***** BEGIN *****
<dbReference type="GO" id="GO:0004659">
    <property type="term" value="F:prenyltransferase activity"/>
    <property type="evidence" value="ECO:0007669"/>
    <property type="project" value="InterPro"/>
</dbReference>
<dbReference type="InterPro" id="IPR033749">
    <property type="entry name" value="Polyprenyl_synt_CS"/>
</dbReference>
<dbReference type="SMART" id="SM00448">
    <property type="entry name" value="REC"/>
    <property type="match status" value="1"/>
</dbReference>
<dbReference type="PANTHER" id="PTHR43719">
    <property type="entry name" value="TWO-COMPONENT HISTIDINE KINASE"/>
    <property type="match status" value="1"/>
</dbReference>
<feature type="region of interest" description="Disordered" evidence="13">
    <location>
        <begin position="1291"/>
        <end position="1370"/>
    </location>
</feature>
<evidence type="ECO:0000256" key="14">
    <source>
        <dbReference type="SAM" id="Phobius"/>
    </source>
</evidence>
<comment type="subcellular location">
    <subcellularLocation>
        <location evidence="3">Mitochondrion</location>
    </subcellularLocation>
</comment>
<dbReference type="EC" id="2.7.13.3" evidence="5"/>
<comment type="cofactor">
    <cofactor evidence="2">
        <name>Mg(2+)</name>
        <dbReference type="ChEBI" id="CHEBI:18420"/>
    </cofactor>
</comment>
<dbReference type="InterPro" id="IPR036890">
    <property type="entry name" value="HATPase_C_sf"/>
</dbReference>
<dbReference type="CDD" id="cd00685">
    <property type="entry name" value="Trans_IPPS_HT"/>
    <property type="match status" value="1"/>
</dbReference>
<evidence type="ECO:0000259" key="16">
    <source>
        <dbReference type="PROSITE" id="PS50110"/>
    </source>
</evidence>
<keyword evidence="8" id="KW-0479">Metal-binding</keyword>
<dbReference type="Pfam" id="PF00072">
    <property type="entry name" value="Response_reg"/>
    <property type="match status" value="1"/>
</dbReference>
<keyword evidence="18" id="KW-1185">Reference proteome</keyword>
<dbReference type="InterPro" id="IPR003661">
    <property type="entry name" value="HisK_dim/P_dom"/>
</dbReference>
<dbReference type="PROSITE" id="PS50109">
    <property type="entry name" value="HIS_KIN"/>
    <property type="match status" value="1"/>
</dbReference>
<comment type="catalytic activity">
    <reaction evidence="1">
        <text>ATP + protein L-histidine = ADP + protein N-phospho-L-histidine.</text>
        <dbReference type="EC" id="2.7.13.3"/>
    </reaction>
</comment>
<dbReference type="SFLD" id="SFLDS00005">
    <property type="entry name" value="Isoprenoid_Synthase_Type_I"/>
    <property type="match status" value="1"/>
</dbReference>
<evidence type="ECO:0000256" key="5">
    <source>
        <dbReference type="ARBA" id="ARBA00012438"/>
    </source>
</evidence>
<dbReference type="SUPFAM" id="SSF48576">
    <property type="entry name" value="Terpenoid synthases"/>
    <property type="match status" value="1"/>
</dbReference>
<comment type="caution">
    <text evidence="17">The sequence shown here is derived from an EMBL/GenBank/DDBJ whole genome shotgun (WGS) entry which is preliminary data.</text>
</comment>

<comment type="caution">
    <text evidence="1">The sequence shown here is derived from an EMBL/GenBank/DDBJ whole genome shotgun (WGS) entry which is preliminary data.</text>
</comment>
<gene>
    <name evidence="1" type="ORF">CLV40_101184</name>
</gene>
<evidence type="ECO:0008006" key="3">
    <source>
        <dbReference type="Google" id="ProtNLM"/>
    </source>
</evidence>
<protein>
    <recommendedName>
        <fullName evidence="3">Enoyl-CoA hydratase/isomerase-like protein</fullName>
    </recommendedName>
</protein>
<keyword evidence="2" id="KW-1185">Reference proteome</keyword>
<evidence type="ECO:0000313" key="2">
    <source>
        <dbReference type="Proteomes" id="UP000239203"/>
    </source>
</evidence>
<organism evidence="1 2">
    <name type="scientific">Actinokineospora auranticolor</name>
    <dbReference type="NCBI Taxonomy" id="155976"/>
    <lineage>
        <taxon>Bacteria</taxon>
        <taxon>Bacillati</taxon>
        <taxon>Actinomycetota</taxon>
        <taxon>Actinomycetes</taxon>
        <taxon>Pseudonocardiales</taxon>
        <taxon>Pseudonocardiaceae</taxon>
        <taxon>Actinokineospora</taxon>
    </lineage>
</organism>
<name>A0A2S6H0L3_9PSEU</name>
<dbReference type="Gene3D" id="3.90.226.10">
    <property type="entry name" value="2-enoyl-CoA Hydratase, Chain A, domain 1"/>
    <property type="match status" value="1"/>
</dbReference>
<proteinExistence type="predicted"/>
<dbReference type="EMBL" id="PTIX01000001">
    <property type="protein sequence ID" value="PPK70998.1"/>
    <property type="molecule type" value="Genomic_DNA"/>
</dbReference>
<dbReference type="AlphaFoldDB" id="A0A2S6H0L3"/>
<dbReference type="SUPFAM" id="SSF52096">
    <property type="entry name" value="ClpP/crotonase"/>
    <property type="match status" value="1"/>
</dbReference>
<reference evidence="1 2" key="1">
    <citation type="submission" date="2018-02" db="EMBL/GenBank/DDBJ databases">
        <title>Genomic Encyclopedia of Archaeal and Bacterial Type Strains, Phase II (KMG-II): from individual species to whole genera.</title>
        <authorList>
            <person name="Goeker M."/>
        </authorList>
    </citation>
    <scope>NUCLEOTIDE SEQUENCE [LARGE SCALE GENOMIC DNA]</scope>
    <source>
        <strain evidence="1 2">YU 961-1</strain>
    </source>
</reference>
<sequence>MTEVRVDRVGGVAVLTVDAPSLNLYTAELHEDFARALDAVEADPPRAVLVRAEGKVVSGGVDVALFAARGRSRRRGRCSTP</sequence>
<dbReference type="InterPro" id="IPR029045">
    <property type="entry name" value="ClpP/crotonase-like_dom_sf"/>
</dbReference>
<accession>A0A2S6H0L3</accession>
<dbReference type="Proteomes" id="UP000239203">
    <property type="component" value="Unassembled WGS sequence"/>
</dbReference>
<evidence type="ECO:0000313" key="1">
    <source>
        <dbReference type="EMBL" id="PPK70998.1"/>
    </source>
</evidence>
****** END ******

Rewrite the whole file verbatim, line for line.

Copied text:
<dbReference type="GO" id="GO:0004659">
    <property type="term" value="F:prenyltransferase activity"/>
    <property type="evidence" value="ECO:0007669"/>
    <property type="project" value="InterPro"/>
</dbReference>
<dbReference type="InterPro" id="IPR033749">
    <property type="entry name" value="Polyprenyl_synt_CS"/>
</dbReference>
<dbReference type="SMART" id="SM00448">
    <property type="entry name" value="REC"/>
    <property type="match status" value="1"/>
</dbReference>
<dbReference type="PANTHER" id="PTHR43719">
    <property type="entry name" value="TWO-COMPONENT HISTIDINE KINASE"/>
    <property type="match status" value="1"/>
</dbReference>
<feature type="region of interest" description="Disordered" evidence="13">
    <location>
        <begin position="1291"/>
        <end position="1370"/>
    </location>
</feature>
<evidence type="ECO:0000256" key="14">
    <source>
        <dbReference type="SAM" id="Phobius"/>
    </source>
</evidence>
<comment type="subcellular location">
    <subcellularLocation>
        <location evidence="3">Mitochondrion</location>
    </subcellularLocation>
</comment>
<dbReference type="EC" id="2.7.13.3" evidence="5"/>
<comment type="cofactor">
    <cofactor evidence="2">
        <name>Mg(2+)</name>
        <dbReference type="ChEBI" id="CHEBI:18420"/>
    </cofactor>
</comment>
<dbReference type="InterPro" id="IPR036890">
    <property type="entry name" value="HATPase_C_sf"/>
</dbReference>
<dbReference type="CDD" id="cd00685">
    <property type="entry name" value="Trans_IPPS_HT"/>
    <property type="match status" value="1"/>
</dbReference>
<evidence type="ECO:0000259" key="16">
    <source>
        <dbReference type="PROSITE" id="PS50110"/>
    </source>
</evidence>
<keyword evidence="8" id="KW-0479">Metal-binding</keyword>
<dbReference type="Pfam" id="PF00072">
    <property type="entry name" value="Response_reg"/>
    <property type="match status" value="1"/>
</dbReference>
<keyword evidence="18" id="KW-1185">Reference proteome</keyword>
<dbReference type="InterPro" id="IPR003661">
    <property type="entry name" value="HisK_dim/P_dom"/>
</dbReference>
<dbReference type="PROSITE" id="PS50109">
    <property type="entry name" value="HIS_KIN"/>
    <property type="match status" value="1"/>
</dbReference>
<comment type="catalytic activity">
    <reaction evidence="1">
        <text>ATP + protein L-histidine = ADP + protein N-phospho-L-histidine.</text>
        <dbReference type="EC" id="2.7.13.3"/>
    </reaction>
</comment>
<dbReference type="SFLD" id="SFLDS00005">
    <property type="entry name" value="Isoprenoid_Synthase_Type_I"/>
    <property type="match status" value="1"/>
</dbReference>
<evidence type="ECO:0000256" key="5">
    <source>
        <dbReference type="ARBA" id="ARBA00012438"/>
    </source>
</evidence>
<dbReference type="SUPFAM" id="SSF48576">
    <property type="entry name" value="Terpenoid synthases"/>
    <property type="match status" value="1"/>
</dbReference>
<comment type="caution">
    <text evidence="17">The sequence shown here is derived from an EMBL/GenBank/DDBJ whole genome shotgun (WGS) entry which is preliminary data.</text>
</comment>

<comment type="caution">
    <text evidence="1">The sequence shown here is derived from an EMBL/GenBank/DDBJ whole genome shotgun (WGS) entry which is preliminary data.</text>
</comment>
<gene>
    <name evidence="1" type="ORF">CLV40_101184</name>
</gene>
<evidence type="ECO:0008006" key="3">
    <source>
        <dbReference type="Google" id="ProtNLM"/>
    </source>
</evidence>
<protein>
    <recommendedName>
        <fullName evidence="3">Enoyl-CoA hydratase/isomerase-like protein</fullName>
    </recommendedName>
</protein>
<keyword evidence="2" id="KW-1185">Reference proteome</keyword>
<evidence type="ECO:0000313" key="2">
    <source>
        <dbReference type="Proteomes" id="UP000239203"/>
    </source>
</evidence>
<organism evidence="1 2">
    <name type="scientific">Actinokineospora auranticolor</name>
    <dbReference type="NCBI Taxonomy" id="155976"/>
    <lineage>
        <taxon>Bacteria</taxon>
        <taxon>Bacillati</taxon>
        <taxon>Actinomycetota</taxon>
        <taxon>Actinomycetes</taxon>
        <taxon>Pseudonocardiales</taxon>
        <taxon>Pseudonocardiaceae</taxon>
        <taxon>Actinokineospora</taxon>
    </lineage>
</organism>
<name>A0A2S6H0L3_9PSEU</name>
<dbReference type="Gene3D" id="3.90.226.10">
    <property type="entry name" value="2-enoyl-CoA Hydratase, Chain A, domain 1"/>
    <property type="match status" value="1"/>
</dbReference>
<proteinExistence type="predicted"/>
<dbReference type="EMBL" id="PTIX01000001">
    <property type="protein sequence ID" value="PPK70998.1"/>
    <property type="molecule type" value="Genomic_DNA"/>
</dbReference>
<dbReference type="AlphaFoldDB" id="A0A2S6H0L3"/>
<dbReference type="SUPFAM" id="SSF52096">
    <property type="entry name" value="ClpP/crotonase"/>
    <property type="match status" value="1"/>
</dbReference>
<reference evidence="1 2" key="1">
    <citation type="submission" date="2018-02" db="EMBL/GenBank/DDBJ databases">
        <title>Genomic Encyclopedia of Archaeal and Bacterial Type Strains, Phase II (KMG-II): from individual species to whole genera.</title>
        <authorList>
            <person name="Goeker M."/>
        </authorList>
    </citation>
    <scope>NUCLEOTIDE SEQUENCE [LARGE SCALE GENOMIC DNA]</scope>
    <source>
        <strain evidence="1 2">YU 961-1</strain>
    </source>
</reference>
<sequence>MTEVRVDRVGGVAVLTVDAPSLNLYTAELHEDFARALDAVEADPPRAVLVRAEGKVVSGGVDVALFAARGRSRRRGRCSTP</sequence>
<dbReference type="InterPro" id="IPR029045">
    <property type="entry name" value="ClpP/crotonase-like_dom_sf"/>
</dbReference>
<accession>A0A2S6H0L3</accession>
<dbReference type="Proteomes" id="UP000239203">
    <property type="component" value="Unassembled WGS sequence"/>
</dbReference>
<evidence type="ECO:0000313" key="1">
    <source>
        <dbReference type="EMBL" id="PPK70998.1"/>
    </source>
</evidence>